Another noteworthy 1978 addition was the Seville's optional Delco trip computer. This presaged modern trip computers and could be called upon to provide information on instant fuel mileage, overall fuel mileage, fuel range, and estimated time of arrival, at an additional cost of $ 920.00.

The Seville Cadillac was manufactured in Iran under the brand name of "Cadillac Iran" from 1978 to 1987 by Pars Khodro, which was known as "Iran General Motors" before the Islamic Revolution. A total of 2653 Cadillacs were made in Iran during this period. This made Iran the only country assembling Cadillacs outside the US until 1997 when Cadillac Catera was based on Opel Omega and built in Germany for US market. Cadillac BLS, built in Sweden for European market but never for US market, was introduced in 2006. Even though Cadillac Allante had its Italian origin, its final assembly was done in the USA.

First Generation Production[edit | edit source]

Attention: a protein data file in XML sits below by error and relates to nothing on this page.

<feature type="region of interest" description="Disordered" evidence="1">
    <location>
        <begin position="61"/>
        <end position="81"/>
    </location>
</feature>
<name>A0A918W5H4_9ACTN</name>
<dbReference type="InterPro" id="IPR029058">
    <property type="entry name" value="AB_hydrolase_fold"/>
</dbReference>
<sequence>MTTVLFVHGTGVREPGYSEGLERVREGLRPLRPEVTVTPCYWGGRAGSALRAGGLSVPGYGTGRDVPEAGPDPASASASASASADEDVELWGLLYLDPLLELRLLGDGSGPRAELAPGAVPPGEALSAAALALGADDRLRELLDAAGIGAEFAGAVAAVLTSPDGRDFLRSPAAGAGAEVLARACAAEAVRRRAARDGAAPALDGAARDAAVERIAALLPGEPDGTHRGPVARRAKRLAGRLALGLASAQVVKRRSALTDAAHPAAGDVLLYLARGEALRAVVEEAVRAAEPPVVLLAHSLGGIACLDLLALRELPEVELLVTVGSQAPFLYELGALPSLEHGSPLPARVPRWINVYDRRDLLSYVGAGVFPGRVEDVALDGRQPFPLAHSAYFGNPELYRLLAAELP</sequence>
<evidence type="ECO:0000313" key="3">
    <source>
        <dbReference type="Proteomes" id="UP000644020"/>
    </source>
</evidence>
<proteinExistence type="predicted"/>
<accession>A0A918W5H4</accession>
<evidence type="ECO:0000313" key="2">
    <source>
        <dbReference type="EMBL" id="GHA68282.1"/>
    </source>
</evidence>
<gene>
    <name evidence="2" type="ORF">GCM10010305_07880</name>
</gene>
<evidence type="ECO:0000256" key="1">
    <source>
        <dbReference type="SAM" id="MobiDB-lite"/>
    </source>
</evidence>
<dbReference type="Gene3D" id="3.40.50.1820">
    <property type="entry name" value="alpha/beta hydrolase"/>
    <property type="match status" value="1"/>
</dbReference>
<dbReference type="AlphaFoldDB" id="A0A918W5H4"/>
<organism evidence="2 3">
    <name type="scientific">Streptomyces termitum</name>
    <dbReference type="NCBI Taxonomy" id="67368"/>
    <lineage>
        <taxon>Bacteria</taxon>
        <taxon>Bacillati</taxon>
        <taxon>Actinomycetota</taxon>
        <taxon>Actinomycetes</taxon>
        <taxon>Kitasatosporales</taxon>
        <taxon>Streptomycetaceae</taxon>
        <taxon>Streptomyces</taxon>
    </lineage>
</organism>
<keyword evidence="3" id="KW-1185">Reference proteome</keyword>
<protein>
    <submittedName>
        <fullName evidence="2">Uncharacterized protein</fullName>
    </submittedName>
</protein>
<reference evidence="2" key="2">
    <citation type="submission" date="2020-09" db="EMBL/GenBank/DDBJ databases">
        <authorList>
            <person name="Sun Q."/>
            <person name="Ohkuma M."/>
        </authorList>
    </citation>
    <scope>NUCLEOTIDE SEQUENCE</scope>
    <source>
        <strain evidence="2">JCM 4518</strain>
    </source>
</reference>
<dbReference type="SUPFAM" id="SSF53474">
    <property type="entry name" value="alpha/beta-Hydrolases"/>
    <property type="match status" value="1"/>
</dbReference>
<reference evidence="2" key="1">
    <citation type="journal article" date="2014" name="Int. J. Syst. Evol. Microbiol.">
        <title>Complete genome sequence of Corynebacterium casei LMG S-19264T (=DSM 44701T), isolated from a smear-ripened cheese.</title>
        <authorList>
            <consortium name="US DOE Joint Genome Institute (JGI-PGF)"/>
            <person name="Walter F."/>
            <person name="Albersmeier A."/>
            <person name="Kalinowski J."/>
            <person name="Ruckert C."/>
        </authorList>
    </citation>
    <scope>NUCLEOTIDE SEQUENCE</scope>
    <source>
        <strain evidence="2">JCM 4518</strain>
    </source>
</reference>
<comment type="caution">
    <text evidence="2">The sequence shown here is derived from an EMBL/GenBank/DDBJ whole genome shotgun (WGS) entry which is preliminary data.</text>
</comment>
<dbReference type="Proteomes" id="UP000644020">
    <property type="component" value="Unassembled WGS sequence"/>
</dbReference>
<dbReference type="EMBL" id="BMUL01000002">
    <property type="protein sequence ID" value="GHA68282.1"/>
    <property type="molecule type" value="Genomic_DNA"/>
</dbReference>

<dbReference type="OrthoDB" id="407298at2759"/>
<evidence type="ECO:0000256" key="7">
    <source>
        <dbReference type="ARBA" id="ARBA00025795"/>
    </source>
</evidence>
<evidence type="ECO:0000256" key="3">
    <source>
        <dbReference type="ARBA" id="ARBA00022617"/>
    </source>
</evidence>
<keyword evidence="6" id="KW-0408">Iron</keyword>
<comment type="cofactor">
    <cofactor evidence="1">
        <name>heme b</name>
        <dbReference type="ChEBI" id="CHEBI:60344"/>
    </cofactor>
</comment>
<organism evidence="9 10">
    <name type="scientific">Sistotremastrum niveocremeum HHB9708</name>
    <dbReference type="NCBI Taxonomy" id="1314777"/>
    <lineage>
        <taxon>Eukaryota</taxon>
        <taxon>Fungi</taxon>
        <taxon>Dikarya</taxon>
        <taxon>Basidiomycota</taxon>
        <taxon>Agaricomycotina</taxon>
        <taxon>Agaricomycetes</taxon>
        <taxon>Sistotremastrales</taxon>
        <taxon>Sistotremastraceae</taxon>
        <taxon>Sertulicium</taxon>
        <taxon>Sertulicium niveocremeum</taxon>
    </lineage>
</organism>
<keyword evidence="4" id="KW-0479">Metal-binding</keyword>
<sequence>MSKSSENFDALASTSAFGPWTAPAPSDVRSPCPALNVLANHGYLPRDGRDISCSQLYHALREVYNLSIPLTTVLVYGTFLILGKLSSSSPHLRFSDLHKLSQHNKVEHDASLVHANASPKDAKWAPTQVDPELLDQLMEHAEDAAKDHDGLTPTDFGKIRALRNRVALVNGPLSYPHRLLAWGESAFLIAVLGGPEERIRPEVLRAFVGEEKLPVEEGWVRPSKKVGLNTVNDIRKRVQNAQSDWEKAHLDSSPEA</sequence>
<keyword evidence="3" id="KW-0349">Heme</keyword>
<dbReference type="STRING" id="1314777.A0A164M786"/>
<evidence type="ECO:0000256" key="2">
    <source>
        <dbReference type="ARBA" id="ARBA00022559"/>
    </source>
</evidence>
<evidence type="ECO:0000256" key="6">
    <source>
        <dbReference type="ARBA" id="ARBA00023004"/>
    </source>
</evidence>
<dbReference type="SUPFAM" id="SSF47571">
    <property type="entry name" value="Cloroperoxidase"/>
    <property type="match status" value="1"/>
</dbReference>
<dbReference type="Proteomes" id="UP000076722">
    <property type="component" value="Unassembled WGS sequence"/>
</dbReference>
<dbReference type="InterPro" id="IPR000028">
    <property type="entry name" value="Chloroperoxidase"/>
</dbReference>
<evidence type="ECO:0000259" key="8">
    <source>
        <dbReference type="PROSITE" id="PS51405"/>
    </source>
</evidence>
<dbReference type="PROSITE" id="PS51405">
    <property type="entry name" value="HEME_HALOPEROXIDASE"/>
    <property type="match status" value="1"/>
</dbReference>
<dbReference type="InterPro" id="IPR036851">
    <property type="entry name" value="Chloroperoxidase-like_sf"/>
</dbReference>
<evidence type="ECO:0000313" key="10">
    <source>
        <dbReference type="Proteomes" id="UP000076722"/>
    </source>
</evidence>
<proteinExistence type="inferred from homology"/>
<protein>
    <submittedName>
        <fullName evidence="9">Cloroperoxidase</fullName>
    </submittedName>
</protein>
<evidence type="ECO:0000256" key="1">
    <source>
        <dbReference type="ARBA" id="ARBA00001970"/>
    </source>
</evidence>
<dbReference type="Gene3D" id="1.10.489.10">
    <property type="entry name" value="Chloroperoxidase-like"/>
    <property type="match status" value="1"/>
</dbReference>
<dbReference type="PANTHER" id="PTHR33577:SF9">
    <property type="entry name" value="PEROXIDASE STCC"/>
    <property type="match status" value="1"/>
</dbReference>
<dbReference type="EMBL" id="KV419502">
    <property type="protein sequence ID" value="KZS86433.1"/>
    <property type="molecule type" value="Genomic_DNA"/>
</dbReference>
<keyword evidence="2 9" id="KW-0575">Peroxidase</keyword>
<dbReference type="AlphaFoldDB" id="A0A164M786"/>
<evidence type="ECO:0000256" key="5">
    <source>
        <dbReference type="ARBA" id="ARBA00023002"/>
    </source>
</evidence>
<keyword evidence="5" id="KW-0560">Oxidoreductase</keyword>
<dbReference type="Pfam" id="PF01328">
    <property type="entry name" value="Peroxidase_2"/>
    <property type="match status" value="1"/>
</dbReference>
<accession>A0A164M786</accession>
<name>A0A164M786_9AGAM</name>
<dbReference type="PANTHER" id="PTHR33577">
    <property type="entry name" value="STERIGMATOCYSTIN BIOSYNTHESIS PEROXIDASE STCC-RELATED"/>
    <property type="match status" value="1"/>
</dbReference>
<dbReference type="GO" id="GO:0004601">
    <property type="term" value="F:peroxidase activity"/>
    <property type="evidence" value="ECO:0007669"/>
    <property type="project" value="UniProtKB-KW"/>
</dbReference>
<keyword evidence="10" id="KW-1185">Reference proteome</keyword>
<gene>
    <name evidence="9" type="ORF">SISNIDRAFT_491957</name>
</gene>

Year 6KS69 Sedan
1976 43,772
1977 45,060
1978 56,985
1979 53,487
Total: 199,304

The Seville was replaced by an all-new model for 1980.

2nd Generation (1980–1985)[edit | edit source]

Cadillac Seville
Production 1980–1985
Class Intermediate
Body Style 4-Door Sedan
Length 204.8"
Width 71.2"
Height 54.3"
Wheelbase 114"
Weight 3700-3800 lbs
Transmission 3-Speed Automatic, FWD
4-Speed Automatic, FWD
Engine 4.1L (250 cid) V8 (1982-1985)
4.1L (252 cid) V6 (1981-1985)
5.7L (350 cid) diesel V8 (1980-1985)
6.0L (368 cid) V8 (1980-1981)
6.0L (368 cid) V8-6-4 (1981)
Power 105-140 hp
Related Buick Riviera
Cadillac Eldorado
Oldsmobile Toronado
Platform K

For the 1980 model year, Cadillac moved the Seville to the 114 inch wheelbase front wheel drive K-body platform, based on the E-body that underpinned the Eldorado, Buick Riviera and Oldsmobile Toronado. Returning to some of the original concepts floated for the 1975 edition, stylists created a graceful but controversial bustle-backed body intended to evoke Daimlers of a past era.